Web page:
There are many references to writer Roald Dahl’s original work. This may not be how Roald Dahl imagined the troubling and troublesome chocolatier. Wonka exudes the buoyant simplicity of musicals intended for young audiences.
Chalamet's portrayal of Wonka is a breath of fresh air, free from the shadows of his predecessors. It helps that King’s Willy Wonka is very much his own person. Chalamet's Willy is sweet, kind, brilliant and has both an enviable jawline as well as oodles of charm.
Rowan Atkinson as Father Julius, a chocoholic who says, "One day we'll be judged for our sins, but it's not going to be today," before he downs one piece of chocolate after another.
The moments between Willy and Noodle (Calah Lane), who become friends and business partners. Willy helps Noodle see the silver lining, and Noodle helps set up Willy’s business.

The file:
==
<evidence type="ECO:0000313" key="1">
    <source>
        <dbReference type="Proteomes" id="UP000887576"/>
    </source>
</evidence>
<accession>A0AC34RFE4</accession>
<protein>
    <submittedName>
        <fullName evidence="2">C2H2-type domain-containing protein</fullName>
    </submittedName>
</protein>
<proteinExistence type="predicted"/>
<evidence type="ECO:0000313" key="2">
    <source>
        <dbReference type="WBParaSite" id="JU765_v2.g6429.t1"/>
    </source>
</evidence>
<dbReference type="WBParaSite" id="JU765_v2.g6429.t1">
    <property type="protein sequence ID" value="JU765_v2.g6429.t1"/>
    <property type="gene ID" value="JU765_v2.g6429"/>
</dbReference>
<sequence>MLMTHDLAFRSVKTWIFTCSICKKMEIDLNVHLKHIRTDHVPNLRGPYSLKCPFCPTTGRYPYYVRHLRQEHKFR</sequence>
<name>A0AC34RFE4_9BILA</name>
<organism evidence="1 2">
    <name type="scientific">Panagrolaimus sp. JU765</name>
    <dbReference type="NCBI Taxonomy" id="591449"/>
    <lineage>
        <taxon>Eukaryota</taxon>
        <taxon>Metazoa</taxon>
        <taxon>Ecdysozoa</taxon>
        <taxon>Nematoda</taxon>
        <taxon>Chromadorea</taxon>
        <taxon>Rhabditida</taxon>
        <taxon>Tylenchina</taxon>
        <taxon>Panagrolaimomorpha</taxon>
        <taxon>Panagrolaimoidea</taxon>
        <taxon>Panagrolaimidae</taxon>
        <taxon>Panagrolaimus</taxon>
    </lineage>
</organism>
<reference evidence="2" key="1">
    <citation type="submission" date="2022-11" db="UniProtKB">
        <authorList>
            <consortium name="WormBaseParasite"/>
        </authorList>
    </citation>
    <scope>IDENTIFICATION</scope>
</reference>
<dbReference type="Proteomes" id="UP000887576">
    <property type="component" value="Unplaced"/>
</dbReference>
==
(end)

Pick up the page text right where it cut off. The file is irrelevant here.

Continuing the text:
Dahl's fiction has faced criticism for political incorrectness in recent years, but Wonka avoids these issues by imagining a version of Wonka’s fantastical world that is more aligned to our contemporary values. He is no longer forcing the Oompa-Loompa to partake in unpaid labour.
Wonka is refreshing for being a standalone film, with no dangling promise of a sequel at the end. It's a heartwarming family holiday film, brimming with hope, joy, and magic.